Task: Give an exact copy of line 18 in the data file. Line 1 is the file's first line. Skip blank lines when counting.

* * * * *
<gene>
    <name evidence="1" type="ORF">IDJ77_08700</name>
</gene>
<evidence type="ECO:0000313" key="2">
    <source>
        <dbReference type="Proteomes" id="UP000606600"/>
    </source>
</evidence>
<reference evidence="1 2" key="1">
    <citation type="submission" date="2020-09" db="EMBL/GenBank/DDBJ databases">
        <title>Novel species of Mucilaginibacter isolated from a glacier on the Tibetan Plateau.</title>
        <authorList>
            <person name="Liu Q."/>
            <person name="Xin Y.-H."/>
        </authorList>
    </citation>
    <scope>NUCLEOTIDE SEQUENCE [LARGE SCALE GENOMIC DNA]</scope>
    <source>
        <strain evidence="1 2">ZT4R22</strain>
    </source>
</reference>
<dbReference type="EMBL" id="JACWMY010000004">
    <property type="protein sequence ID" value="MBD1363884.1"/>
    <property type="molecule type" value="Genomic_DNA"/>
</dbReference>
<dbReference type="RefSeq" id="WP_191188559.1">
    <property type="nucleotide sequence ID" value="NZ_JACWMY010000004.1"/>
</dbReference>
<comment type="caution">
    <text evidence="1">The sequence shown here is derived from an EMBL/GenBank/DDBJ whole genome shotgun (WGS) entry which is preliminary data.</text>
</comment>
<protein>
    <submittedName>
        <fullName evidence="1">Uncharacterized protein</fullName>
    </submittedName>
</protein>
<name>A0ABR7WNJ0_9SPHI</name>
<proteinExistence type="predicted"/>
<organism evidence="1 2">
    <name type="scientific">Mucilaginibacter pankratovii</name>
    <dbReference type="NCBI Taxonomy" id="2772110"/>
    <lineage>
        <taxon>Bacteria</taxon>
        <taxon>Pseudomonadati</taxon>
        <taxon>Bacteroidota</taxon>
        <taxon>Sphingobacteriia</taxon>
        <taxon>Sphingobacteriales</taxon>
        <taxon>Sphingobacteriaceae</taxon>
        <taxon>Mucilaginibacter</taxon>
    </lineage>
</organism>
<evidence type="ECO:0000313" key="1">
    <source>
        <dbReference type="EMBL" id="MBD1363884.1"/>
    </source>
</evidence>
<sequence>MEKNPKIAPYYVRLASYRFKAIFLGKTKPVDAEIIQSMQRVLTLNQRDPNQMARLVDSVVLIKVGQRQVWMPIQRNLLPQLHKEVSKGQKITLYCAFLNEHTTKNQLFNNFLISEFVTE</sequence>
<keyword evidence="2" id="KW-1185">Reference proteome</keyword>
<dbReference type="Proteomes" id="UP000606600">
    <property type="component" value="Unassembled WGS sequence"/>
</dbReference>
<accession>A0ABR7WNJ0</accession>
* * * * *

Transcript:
    <source>